President Mahmoud Ahmadinejad of Iran will not preside over — or even attend — next month’s OPEC meeting in Vienna as previously planned, Iran’s Foreign Ministry said Tuesday. The change in plan, reported late Monday in Iran’s state-run press, appeared to signify a retreat by the president in his power struggle with the nation’s supreme leader.
Mr. Ahmadinejad had announced nine days earlier that he would assume the position of oil minister on a caretaker basis in time to attend the OPEC meeting to press for higher oil prices. Now that a lower level minister will take the podium, most energy experts say the meeting is unlikely to produce any sudden shifts in OPEC pricing or production policy.
The move by Mr. Ahmadinejad to take over the oil ministry and project himself on the world stage at the June 8 meeting in Vienna was seen as the latest skirmish in a confrontation with the supreme leader, Ayatollah Ali Khamenei, that surfaced a month ago and put a sharp public focus on the widening cracks within Iran’s ruling elite. The reversal suggested that his ability to exert independent power in either domestic or foreign affairs is diminishing.
“The leader has drawn a bright red line around Ahmadinejad’s continued power grabs,” said Cliff Kupchan, a former State Department official who is now an Iran expert at Eurasia Group, a consultancy. “Ahmadinejad has been severely weakened.”
A senior oil ministry official, Shojaoddin Bazargani, was quoted by the official Islamic Republic News Agency on Monday as saying that Mr. Ahmadinejad had made “his own decision and will appoint one of his cabinet ministers to attend the meeting.” A Foreign Ministry spokesman confirmed the report on Tuesday, putting to rest days of conflicting accounts on whether Mr. Ahmadinejad would be attending the OPEC conference.
Iran experts say that Mr. Ahmadinejad’s faction has been weakened as parliamentary elections approach next year, and that a more pliant figure would likely be favored by conservative religious leaders for the next presidential election in 2013.
The intrigue surrounding Mr. Ahmadinejad’s political position deepened Tuesday when a mysterious explosion jolted Iran’s largest oil refinery just as he was scheduled to arrive for the inauguration of an expansion project. At least 20 people were injured in the blast, which Iran’s semiofficial Fars news agency attributed to a gas leak.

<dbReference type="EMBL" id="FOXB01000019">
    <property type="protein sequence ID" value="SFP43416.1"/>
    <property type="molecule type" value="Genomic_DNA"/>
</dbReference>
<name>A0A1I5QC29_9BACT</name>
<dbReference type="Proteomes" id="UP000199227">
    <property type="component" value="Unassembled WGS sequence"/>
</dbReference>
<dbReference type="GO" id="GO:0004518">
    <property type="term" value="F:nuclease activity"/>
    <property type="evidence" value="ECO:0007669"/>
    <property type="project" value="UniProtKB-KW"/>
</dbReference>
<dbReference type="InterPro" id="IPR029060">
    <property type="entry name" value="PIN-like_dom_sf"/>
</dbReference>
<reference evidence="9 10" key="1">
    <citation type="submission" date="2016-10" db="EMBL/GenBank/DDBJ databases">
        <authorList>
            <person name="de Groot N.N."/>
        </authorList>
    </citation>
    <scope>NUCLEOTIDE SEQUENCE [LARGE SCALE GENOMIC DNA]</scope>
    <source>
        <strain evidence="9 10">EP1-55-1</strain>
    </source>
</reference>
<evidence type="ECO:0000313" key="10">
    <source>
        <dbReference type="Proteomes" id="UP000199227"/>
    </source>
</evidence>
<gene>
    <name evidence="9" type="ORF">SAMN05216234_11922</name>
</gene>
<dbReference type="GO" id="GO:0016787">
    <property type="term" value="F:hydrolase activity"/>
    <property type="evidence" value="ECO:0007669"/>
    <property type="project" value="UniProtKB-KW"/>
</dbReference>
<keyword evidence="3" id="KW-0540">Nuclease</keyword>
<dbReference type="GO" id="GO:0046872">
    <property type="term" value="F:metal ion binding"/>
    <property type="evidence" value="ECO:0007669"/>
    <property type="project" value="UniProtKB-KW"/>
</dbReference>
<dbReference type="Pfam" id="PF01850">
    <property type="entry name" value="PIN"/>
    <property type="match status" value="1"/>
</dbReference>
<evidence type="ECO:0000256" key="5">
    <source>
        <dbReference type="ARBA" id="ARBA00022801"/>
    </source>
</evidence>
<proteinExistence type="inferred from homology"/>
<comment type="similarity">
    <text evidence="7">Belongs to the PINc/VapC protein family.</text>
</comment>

Mr. Ahmadinejad went ahead with a nationally broadcast speech from the facility.
The power struggle broke out in the open last month when Mr. Ahmadinejad dismissed Heydar Moslehi, the chief of the intelligence ministry. Ayatollah Khamenei reversed the decision, a sign that he would retain control over the powerful ministry.
Two weeks ago Mr. Ahmadinejad appeared to make another move to consolidate power by firing three ministers in a cabinet streamlining. But last weekend the Guardian Council, a powerful body of clerics and jurists responsible for upholding the constitution, ruled that the president had overstepped his authority.
Mr. Ahmadinejad’s aides have insisted so far that he is retaining his additional post as oil minister, but his decision not to travel to the OPEC meeting suggests that he is no more than a caretaker of the oil ministry, which is responsible for more than three-quarters of the country’s revenue.
Iran experts say that while he is wounded politically, Mr. Ahmadinejad is still powerful and likely to challenge Ayatollah Khamenei again.
“I don’t see him as being on the ropes,” said Jamie Webster, a Middle East expert at PFC Energy, a consultancy. He noted that while Ayatollah Khamenei has the power to dismiss Mr. Ahmadinejad, the president retains support among many rural and poor Iranians. A shift in government fuel and food subsidies late last year protected the rural poor from costs that have been otherwise borne by the urban middle class.
Iran holds OPEC’s 12-nation rotating presidency, a position that normally means that the country’s oil minister delivers the opening remarks and presides over the proceedings.
With tensions between Iran and Saudi Arabia already heightened by the Saudi troop deployment in Bahrain to help repress mainly Shiite demonstrators, Mr. Ahmadinejad’s presence at the meeting would have almost certainly threatened to cause verbal hostilities and disrupt meaningful policy planning, global petroleum experts said.
“Ahmadinejad’s absence leaves Saudi Arabia free to conduct the agenda as it sees fit,” Mr. Kupchan said, “without the distraction of this spotlight-grabbing leader.” Agencies